Polite Form in Japanese
We all know that Japan is well known for its politeness. Japanese bow to say hello, thank you, and even goodbye. As for the languages, there are several levels of politeness: the plain form, the polite form, and the advanced polite form.
For beginner Japanese learners, most textbooks will introduce the polite speech. It is the safest choice to talk with almost anyone in everyday conversation. If you have heard sentences ended with です (desu) or -ます (-masu), it means that you have encountered with the polite speech before!
When to Use the Polite Form in Japanese?
As stated in above, you can use polite forms to almost anyone – from someone you met for the first time, someone you are not close enough, someone who has a higher social rank, to your superiors; as long as they are not your family or your close friends.
The purpose of using polite speech is to show respect and keep formality. If you are using the casual speech when meeting someone for the first time, you might be considered as rude. In the same way, you should use casual speech to people you are close with.
The key point is talk-down yourself and your possessions, but talk-up your equals and superiors. For example, if you are referring to your own daughter, use the word 娘 (musume). On the contrary, attach the honorific titles -さん (-san) to address someone else’s daughter 娘さん (musume-san).
Let’s look at what are the features of polite speech in Japanese!
です (desu) is commonly used in polite speech. It works like the present affirmative version of the verb ‘to be’ in Japanese. Since です (desu) is always placed at the end of the sentence, some people might have mistaken です (desu) marks the end of a sentence. For more precise, です (desu) is actually contracted form of the verb であります (dearimasu). It makes sense since the word order of Japanese is Subject + Object + Verb, unlike the English Subject + Verb + Object.
See the following table for the other forms of です (desu).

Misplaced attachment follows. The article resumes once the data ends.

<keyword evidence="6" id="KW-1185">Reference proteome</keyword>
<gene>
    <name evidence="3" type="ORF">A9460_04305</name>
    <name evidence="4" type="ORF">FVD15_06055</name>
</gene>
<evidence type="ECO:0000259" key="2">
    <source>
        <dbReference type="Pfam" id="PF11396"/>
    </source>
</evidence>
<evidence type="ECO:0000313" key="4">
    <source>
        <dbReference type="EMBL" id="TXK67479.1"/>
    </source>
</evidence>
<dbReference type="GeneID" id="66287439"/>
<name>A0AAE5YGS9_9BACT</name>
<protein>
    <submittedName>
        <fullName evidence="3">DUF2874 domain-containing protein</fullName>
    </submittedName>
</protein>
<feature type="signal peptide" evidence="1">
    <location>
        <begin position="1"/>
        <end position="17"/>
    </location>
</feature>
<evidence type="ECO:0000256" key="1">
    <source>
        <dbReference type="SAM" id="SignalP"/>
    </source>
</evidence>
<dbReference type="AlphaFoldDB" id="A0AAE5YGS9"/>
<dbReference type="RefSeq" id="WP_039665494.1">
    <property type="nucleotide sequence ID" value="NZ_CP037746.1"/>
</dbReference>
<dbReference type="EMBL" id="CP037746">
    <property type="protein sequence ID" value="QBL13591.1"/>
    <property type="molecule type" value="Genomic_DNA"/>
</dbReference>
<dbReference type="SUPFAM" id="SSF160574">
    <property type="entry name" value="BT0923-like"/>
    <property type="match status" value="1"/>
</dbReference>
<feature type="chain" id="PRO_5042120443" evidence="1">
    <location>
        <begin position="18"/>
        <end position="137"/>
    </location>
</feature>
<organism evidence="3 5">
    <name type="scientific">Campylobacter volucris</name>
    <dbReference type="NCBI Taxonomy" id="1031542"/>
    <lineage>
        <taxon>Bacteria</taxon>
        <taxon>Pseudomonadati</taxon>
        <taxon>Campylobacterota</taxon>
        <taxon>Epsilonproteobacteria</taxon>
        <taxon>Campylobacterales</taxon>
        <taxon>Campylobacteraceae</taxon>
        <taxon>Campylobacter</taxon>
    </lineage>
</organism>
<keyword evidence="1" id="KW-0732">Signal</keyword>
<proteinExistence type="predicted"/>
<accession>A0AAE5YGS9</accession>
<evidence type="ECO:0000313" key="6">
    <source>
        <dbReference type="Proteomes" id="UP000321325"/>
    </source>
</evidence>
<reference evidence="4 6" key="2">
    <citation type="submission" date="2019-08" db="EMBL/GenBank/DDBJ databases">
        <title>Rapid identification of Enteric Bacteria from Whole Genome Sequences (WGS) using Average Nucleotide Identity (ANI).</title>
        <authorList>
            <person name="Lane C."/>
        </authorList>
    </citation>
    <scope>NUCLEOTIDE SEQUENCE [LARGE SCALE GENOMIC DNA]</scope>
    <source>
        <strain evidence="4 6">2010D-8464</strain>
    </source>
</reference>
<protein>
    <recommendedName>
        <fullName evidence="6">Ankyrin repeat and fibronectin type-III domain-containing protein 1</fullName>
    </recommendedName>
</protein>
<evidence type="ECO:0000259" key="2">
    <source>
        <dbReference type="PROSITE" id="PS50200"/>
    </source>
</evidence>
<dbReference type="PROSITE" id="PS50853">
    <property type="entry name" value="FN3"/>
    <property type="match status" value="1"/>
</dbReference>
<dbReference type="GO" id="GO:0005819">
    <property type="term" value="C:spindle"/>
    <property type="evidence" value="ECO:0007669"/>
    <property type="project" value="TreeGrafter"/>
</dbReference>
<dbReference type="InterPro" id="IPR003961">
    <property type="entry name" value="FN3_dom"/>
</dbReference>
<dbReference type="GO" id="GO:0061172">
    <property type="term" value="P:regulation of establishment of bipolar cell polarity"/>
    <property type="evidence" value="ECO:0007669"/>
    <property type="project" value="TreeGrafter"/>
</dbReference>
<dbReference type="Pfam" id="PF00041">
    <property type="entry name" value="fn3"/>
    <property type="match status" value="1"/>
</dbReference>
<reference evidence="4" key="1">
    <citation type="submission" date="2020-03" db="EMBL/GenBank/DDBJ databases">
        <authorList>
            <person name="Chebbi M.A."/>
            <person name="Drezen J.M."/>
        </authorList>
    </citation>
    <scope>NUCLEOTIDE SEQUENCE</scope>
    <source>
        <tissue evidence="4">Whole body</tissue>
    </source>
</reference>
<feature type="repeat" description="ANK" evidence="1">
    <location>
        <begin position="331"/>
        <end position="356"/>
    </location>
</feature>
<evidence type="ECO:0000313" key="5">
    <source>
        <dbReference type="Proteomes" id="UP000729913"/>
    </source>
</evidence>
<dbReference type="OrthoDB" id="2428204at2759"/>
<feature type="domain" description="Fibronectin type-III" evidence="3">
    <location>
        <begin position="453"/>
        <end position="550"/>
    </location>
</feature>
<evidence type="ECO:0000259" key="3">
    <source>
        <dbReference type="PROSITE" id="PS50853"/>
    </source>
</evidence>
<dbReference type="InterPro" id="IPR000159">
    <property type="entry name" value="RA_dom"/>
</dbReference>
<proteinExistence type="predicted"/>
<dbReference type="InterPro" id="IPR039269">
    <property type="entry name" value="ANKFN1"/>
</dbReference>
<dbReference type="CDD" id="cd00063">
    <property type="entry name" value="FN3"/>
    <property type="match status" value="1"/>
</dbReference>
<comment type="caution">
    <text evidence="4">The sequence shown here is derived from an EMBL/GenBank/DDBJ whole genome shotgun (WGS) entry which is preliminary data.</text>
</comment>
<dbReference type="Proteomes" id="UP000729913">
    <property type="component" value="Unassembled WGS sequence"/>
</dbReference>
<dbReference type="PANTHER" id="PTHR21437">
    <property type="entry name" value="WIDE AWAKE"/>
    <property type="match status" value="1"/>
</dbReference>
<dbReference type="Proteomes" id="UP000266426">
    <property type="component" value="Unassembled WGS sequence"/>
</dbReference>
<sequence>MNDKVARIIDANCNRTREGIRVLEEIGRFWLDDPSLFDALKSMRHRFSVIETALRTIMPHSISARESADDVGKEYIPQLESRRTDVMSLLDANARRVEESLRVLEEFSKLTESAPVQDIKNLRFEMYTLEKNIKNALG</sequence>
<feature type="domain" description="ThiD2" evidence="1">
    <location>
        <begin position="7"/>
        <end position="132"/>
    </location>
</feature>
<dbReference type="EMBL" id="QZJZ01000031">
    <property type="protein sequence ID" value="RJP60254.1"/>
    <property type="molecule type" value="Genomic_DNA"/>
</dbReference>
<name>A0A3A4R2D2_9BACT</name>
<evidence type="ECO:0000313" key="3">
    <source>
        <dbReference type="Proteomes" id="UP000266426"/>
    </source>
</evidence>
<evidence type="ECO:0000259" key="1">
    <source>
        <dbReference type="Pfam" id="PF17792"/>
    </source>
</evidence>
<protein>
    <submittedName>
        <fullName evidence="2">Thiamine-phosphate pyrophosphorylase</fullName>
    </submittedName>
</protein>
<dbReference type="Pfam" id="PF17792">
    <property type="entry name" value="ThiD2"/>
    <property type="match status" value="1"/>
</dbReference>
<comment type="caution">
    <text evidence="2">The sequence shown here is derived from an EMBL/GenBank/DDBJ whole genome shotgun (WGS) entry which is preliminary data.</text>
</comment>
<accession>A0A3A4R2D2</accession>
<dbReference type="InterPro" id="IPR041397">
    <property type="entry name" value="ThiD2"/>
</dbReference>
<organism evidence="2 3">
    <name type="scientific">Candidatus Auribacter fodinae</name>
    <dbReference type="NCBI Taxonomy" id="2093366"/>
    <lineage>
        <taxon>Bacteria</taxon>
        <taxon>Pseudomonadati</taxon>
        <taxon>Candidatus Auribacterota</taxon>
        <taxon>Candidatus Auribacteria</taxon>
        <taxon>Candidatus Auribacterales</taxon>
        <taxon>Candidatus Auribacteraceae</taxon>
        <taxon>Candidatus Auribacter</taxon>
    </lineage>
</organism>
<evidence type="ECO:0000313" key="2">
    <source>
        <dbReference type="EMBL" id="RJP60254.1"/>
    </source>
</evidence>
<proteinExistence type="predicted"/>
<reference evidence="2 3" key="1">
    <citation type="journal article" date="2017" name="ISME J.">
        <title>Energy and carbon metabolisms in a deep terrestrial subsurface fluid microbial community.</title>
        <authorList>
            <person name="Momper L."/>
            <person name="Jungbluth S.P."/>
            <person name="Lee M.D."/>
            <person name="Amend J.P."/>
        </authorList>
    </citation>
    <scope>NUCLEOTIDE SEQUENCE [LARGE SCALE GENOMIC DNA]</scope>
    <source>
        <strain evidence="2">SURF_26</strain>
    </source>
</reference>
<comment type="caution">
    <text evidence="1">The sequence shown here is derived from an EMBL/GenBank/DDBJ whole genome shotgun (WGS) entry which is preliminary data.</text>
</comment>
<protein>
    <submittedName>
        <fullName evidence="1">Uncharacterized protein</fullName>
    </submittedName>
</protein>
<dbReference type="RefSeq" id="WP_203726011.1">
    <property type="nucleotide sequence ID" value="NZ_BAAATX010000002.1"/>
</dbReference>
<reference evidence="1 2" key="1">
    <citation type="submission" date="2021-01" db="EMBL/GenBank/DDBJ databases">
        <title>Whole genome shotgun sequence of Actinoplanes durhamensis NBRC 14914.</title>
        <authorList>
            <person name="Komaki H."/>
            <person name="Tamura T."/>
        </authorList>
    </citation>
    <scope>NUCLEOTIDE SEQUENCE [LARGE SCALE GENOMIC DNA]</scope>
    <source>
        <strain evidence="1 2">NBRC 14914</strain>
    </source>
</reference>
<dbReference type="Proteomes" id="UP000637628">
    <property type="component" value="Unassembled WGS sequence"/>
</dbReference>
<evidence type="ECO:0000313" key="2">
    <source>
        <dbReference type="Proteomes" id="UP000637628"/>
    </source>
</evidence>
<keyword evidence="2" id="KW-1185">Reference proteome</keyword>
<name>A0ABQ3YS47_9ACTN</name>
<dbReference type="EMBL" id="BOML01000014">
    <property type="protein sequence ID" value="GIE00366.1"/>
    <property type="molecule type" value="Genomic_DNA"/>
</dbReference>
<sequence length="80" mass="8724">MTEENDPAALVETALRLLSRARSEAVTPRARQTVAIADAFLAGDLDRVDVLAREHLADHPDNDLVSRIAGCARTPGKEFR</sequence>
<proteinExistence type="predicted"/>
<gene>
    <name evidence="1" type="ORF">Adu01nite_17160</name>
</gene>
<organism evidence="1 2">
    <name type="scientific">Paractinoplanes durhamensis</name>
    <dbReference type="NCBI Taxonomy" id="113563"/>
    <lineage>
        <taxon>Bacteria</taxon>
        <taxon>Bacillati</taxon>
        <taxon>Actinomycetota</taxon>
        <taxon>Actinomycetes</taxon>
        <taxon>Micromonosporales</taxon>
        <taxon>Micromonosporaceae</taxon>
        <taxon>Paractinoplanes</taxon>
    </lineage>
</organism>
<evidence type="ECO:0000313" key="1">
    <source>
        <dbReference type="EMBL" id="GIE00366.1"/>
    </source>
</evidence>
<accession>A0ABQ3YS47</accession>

|deshita||dewa arimasen deshita|
Kare wa amerika jin desu.
He is an American.
Ī natsu yasumi deshita.
It was a nice summer vacation.
Japanese conjugates verbs into -ます (-masu) form to indicate politeness. Use the following table to conjugate the verb depending on the tenses.
Kono densha wa soko ni ikimasen.
This train will not go there.
Enomoto sensei wa kaerimashita.
Mr. (Teacher) Enomoto returned home.
Note: If you end the sentence with -ます (-masu), you do not need to write です (desu). -ます (-masu) is the suffix of verb conjugation, while です (desu) is a verb. Don’t double up them!
The next question, how to make your sentence sounds politer? You can use the honorifics!
The prefixes お- (o-) or ご- (go-) are used to express politeness in nouns. Basically, お- (o-) usually goes with words of Japanese origin, while ご- (go-) for words of Chinese origin.
名前 → お名前
namae → onamae
手紙 → お手紙
tegami → otegami
仕事 → お仕事
shigoto → oshigoto
住所 → ご住所
jūsho → gojūsho
結婚 → ご結婚
kekkon → gokekkon
質問 → ご質問
shitsumon → goshitsumon
Remember to talk-down your possessions rule! You would not call your own name as お名前 (onamae), but 名前 (namae). On the other hand, when you are asking the name of someone you met for the first time, you can say:
Onamae wa nandesu ka?
What is your name?
When referring to someone else’s family, use the honorifics pronouns, which are different from referring to your own family.
母 → お母さん*
haha → okāsan
my mother → someone else’s mother
父 → お父さん*
chichi → otōsan
my father → someone else’s father
子供 → お子さん
kodomo → okosan
child → someone else’s child
*NOTE: When you talk to your parents, it’s common to call them お母さん (okāsan) and お父さん (otōsan). However, when you tell about your parents to someone outside family, it’s more polite to talk-down as your possessions and use 母(haha) and 父 (chichi).
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